Paths to Crippling Anxiety
Excerpted from Guillaume Morissette, Little Brother Magazine, Issue 2.
Alex Custodio in Conversation with Guillaume Morissette
Alex Custodio: On October 8th, you’ll be reading at the first event in our new Soliloquies Reads reading series. How do you feel about coming back to a journal you were published in nearly half a decade ago?
Guillaume Morissette: It’s good, and a little weird. In many ways, I feel like I am still learning how to transition from “being a student” to “being a professional.” I’ve done a few class talks at Concordia now, and it always seems odd to me to be on the other side, to be standing where a teacher would normally be standing. Do people take me seriously now? Is that what’s happening?
At the same time, I really enjoy working with younger writers, so I try to focus on that aspect. For Soliloquies Reads, I think I am looking forward to seeing writers I am not familiar with perform.
AC: Earlier this year, your novel New Tab was a finalist for the Amazon.ca First Novel Award. Can you tell us a bit about what that experience was like?
GM: I kind of want to say “fucking insane.” Is that okay? Can I say “fucking insane?” I am saying it. For the Amazon award, I was flown to Toronto & they made me stay at the Four Seasons, which is good except I don’t do well with luxury, like I tend to have impostor syndrome. My hotel room felt to me like it had been imported from the year 2146 or something. The gala itself took place in this fancy-ass ballroom (can I say “fancy-ass?”). I ended up reading to a roomful of Toronto writers, publishers, journalists, and industry people, all conveniently assembled in one place to listen to me and the other finalists.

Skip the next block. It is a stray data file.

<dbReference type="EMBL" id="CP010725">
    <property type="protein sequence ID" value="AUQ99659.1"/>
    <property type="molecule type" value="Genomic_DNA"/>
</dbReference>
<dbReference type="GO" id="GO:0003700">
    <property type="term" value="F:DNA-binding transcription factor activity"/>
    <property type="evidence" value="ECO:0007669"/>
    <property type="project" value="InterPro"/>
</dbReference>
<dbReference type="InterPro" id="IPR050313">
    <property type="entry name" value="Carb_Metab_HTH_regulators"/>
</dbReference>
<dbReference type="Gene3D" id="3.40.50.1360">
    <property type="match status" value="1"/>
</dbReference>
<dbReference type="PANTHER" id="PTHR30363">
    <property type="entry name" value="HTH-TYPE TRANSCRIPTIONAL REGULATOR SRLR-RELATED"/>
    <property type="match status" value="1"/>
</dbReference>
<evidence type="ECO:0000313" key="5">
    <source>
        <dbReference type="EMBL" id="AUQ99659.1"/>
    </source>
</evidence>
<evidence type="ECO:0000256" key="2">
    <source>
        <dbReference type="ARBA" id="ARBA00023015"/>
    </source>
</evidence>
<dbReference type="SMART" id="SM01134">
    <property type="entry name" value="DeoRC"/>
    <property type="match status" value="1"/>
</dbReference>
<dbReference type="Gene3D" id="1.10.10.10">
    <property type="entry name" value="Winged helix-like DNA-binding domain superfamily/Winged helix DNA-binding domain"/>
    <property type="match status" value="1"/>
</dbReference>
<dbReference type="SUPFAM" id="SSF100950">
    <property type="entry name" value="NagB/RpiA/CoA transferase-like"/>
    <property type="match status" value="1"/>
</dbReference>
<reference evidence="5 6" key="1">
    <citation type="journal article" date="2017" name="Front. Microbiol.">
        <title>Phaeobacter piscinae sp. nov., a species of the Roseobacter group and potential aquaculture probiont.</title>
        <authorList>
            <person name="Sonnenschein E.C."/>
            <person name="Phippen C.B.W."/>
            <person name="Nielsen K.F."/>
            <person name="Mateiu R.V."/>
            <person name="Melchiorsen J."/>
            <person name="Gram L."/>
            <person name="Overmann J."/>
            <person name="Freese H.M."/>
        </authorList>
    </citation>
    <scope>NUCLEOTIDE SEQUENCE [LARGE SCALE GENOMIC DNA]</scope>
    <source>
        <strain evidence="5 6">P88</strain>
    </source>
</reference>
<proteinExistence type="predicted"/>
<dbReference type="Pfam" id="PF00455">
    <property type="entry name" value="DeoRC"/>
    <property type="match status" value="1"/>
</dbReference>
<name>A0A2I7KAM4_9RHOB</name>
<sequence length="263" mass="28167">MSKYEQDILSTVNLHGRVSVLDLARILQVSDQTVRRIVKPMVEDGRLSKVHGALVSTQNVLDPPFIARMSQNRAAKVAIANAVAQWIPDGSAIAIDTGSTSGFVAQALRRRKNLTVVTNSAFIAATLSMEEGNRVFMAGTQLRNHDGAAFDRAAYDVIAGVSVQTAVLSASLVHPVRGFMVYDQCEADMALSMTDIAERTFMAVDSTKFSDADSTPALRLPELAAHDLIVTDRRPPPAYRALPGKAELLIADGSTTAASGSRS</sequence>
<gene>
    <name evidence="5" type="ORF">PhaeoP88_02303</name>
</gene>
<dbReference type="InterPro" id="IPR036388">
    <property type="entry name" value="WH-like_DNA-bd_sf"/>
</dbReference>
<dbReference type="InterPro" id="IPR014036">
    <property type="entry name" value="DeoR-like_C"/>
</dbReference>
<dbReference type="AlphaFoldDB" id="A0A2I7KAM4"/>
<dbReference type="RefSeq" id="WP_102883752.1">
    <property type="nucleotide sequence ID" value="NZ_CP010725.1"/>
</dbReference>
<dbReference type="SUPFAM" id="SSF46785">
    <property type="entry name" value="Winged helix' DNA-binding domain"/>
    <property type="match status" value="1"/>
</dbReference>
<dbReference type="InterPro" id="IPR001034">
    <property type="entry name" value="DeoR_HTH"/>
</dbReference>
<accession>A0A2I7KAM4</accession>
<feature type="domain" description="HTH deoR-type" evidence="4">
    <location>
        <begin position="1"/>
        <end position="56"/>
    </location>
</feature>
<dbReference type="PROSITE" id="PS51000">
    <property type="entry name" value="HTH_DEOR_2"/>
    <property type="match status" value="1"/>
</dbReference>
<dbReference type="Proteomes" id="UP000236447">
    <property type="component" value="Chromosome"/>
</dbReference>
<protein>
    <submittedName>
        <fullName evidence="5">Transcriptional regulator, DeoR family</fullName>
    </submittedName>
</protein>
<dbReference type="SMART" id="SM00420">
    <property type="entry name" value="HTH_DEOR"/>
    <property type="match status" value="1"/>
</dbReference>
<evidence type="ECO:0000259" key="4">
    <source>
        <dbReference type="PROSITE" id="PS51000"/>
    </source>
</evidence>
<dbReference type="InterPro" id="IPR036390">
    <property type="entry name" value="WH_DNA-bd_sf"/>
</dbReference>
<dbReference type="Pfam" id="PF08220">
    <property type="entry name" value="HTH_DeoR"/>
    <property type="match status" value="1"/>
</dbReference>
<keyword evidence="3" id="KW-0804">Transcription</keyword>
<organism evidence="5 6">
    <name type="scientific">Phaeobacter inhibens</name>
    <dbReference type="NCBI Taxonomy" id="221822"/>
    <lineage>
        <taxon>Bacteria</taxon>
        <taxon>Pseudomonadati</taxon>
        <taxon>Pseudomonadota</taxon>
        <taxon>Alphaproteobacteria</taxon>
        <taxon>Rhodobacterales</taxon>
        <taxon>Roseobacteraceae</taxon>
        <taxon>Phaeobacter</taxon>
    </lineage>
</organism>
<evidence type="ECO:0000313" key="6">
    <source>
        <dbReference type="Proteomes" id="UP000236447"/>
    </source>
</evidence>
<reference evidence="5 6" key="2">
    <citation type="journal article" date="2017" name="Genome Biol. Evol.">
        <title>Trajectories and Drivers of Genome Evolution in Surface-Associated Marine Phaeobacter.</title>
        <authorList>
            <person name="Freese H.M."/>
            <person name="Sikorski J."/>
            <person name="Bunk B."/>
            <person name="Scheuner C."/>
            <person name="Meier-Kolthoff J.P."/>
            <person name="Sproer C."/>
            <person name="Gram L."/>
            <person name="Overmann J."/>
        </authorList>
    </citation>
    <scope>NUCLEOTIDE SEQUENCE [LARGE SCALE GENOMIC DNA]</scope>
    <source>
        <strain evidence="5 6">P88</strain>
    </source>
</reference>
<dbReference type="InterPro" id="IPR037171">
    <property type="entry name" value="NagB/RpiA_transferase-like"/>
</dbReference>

As a writer, I am used to struggling with money and relying on grants and freelance work and occasional dog-sitting gigs to survive, so being kidnapped from my life and thrown into a night of pretending to be prosperous definitely felt surreal. On top of that, I also felt a little apprehensive about taking money from Amazon, like it seemed depressing to me to attend a gala knowing that things like aggressive price-cutting and bad working conditions for warehouse workers had paid for it.
Side anecdote: at the Amazon thing, I met a person who told me they had read to Alan Shepard, Concordia’s president, the section of New Tab in which the protagonist shit-talks Concordia’s website. That seemed really funny to me.
AC: You have both a Tumblr and a Twitter on which you post fairly frequently. Does the ability to easily communicate with fans and other writers enrich your experience of writing?
GM: Social media shapes my writing in the sense that I think my work is “aware” that it’s going to exist on the internet in some form. Online, one good quote from a book can sometimes proliferate in really interesting ways, providing an entry point into your work for an audience who might not have been exposed to it otherwise. When I am working on a long novel thing, I think I consciously or unconsciously try to come up with little sentences here and there that a reader could maybe choose to share on social media, sentences that seem witty or funny or catchy and could make sense out of context.